3. Operation and control

    43% Skill level

    Controlling equipment or systems.

  4. Operation monitoring

    43% Skill level

    Watching gauges, dials, or other indicators to make sure a machine is working properly.

  5. Active learning

    43% Skill level

    Being able to use what you have learnt to solve problems now and again in the future.

  6. Active listening

    43% Skill level

    Listening to others, not interrupting, and asking good questions.

  7. Learning strategies

    43% Skill level

    Figuring out the best way to teach or learn something new.

  8. Monitoring

    43% Skill level

    Keeping track of how well work is progressing so you can make changes or improvements.

  9. Quality control analysis

    43% Skill level

    Doing tests and checking products, services, or processes to make sure they are working properly.

  10. Reading comprehension

    43% Skill level

    Reading work related information.

  11. Complex problem solving

    41% Skill level

    Noticing a problem and figuring out the best way to solve it.

  12. Instructing

    41% Skill level

    Teaching people how to do something.

  13. Time management

    41% Skill level

    Managing your own and other peoples' time to get work done.

  14. Judgment and decision making

    39% Skill level

    Figuring out the pros and cons of different options and choosing the best one.

  15. Social perceptiveness

    39% Skill level

    Understanding why people react the way they do.

  16. Management of personnel resources

    34% Skill level

    Motivating, developing, and directing people as they work, and choosing the best people for the job.

  17. Speaking

    34% Skill level

    Talking to others.

  18. Serving others

    32% Skill level

    Looking for ways to help people.

  19. Persuasion

    30% Skill level

    Talking people into changing their minds or their behaviour.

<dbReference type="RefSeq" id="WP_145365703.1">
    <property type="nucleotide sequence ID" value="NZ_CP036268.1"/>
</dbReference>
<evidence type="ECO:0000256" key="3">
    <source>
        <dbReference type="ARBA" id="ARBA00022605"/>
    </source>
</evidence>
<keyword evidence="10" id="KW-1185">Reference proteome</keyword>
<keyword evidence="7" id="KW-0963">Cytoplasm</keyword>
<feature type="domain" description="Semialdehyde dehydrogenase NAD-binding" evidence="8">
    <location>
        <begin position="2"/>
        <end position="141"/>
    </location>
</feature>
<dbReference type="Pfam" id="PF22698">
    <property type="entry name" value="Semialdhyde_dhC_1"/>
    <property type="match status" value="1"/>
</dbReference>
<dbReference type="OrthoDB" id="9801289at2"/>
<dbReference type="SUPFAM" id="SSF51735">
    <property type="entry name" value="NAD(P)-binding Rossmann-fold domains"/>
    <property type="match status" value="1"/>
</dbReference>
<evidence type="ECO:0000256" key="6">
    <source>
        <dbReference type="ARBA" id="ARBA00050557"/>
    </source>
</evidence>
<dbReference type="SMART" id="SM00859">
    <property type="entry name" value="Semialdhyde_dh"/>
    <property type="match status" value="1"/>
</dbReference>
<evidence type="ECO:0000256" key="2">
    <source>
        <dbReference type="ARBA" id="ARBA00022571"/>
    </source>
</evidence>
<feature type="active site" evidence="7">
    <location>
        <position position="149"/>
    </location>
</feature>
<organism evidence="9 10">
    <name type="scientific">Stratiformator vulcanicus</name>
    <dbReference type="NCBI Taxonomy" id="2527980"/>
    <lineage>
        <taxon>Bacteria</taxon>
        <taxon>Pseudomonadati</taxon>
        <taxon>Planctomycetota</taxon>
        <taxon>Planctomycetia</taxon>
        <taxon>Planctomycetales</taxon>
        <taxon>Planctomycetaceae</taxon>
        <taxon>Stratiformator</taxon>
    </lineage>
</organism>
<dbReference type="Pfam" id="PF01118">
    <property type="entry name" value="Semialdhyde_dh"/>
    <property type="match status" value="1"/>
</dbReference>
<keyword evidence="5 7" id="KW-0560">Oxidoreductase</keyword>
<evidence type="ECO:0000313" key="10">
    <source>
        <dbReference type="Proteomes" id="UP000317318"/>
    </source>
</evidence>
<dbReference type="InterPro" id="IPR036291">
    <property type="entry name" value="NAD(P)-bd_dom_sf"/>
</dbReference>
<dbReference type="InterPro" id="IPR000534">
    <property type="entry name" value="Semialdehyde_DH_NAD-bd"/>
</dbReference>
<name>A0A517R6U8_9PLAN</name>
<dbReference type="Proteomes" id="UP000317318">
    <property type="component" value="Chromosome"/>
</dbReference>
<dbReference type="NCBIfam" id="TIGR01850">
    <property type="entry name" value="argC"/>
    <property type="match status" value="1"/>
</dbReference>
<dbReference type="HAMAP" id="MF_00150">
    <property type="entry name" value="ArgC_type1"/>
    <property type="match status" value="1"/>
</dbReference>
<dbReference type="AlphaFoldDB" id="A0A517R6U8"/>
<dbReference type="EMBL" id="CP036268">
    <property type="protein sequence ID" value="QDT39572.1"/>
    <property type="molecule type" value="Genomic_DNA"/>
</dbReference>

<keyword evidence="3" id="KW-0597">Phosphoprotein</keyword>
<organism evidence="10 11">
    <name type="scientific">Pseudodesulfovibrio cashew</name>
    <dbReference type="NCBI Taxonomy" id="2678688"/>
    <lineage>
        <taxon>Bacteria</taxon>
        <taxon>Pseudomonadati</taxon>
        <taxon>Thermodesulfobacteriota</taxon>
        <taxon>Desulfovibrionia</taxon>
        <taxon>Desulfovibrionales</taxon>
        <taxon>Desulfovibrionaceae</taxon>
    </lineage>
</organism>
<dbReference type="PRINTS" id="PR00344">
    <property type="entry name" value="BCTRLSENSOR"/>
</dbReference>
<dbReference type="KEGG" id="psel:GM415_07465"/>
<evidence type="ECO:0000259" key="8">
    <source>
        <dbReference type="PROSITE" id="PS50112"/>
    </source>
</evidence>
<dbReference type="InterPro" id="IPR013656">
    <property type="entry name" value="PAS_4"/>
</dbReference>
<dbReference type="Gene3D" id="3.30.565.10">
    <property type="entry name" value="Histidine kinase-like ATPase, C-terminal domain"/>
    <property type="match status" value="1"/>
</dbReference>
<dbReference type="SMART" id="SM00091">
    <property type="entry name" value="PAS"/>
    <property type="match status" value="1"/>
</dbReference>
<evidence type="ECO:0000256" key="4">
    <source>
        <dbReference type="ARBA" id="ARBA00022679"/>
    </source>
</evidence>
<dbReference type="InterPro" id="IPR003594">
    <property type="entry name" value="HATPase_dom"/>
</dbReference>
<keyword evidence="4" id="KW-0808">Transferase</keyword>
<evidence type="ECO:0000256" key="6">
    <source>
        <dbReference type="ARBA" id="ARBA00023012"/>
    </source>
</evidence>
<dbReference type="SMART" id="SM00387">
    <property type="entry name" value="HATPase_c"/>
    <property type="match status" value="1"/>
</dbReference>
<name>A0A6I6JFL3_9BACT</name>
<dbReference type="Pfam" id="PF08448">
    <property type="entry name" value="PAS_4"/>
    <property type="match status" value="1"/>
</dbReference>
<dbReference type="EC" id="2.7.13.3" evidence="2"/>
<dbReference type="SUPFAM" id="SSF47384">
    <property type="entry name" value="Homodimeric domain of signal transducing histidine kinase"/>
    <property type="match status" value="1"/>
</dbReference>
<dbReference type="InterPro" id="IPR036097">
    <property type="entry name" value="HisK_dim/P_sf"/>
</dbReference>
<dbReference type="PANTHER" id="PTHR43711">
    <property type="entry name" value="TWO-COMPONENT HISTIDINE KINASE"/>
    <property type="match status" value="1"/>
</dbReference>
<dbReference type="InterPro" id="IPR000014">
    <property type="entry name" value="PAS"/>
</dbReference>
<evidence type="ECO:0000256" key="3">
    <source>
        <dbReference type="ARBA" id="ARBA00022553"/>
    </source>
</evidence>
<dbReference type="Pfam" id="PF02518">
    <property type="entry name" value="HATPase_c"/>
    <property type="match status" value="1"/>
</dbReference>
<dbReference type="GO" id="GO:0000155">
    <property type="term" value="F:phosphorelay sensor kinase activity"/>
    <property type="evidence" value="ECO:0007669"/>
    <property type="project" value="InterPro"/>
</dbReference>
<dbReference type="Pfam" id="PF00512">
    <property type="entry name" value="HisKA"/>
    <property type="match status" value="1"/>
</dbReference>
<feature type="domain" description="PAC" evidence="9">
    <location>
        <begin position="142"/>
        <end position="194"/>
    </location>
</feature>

20. Troubleshooting

    27% Skill level

    Figuring out why a machine or system went wrong and working out what to do about it.

Abilities

Workers use these physical and mental abilities.

  1. Static strength

    64% Skill level

    Lift, push, pull, or carry things.

  2. Control precision

    57% Skill level

    Quickly change the controls of a machine, car, truck or boat.

  3. Multilimb coordination

    57% Skill level

    Use your arms and/or legs at the same time while sitting, standing, or lying down.

  4. Arm-hand steadiness

    55% Skill level

    Keep your hand or arm steady.

  5. Balance

    55% Skill level

    Keep your balance or stay upright.

  6. Extent flexibility

    55% Skill level

    Bend, stretch, twist, or reach with your body, arms, and/or legs.

  7. Manual dexterity

    55% Skill level

    Quickly move your hand to grasp, manipulate, or assemble objects.

  8. Trunk strength

    55% Skill level

    Use your abdominal and lower back muscles a number of times without 'giving out' or fatiguing.

  9. Visualization

    55% Skill level

    Imagine how something will look after it is moved around or changed.

  10. Finger dexterity

    55% Skill level

    Put together small parts with your fingers.

  11. Reaction time

    55% Skill level

    Quickly move your hand, finger, or foot when a sound, light, picture or something else appears.

  12. Depth perception

    54% Skill level

    Decide which thing is closer or further away from you, or decide how far away it is.

  13. Near vision

    54% Skill level

    See details that are up-close (within a few feet).

  14. Dynamic strength

    54% Skill level

    Exercise for a long time without your muscles getting tired.

  15. Far vision

    54% Skill level

    See details that are far away.

  16. Auditory attention

    52% Skill level

    Pay attention to a certain sound when there are other distracting sounds.

  17. Rate control

    45% Skill level

    Change when and how fast you move based on how something else is moving.

  18. Stamina

    45% Skill level

    Exercise for a long time without getting winded or out of breath.

  19. Problem spotting

    43% Skill level

    Notice when something is wrong or is likely to go wrong, even if you can't solve the problem.

  20. Selective attention

    43% Skill level

    Pay attention to something without being distracted.

Activities

These are kinds of activities workers regularly do in this job.

  1. Handling and moving objects

    90% Skill level

    Using hands and arms in handling, installing, positioning, moving and manipulating objects.

  2. Doing physically active work

    80% Skill level

    Use your arms, legs and whole body, such as climbing, lifting, balancing, walking, stooping, and handling objects.

  3. Controlling equipment or machines

    65% Skill level

    Operating machines or processes either directly or using controls (not including computers or vehicles).

  4. Planning and prioritising work

    59% Skill level

    Deciding on goals and putting together a detailed plan to get the work done.

  5. Driving vehicles or equipment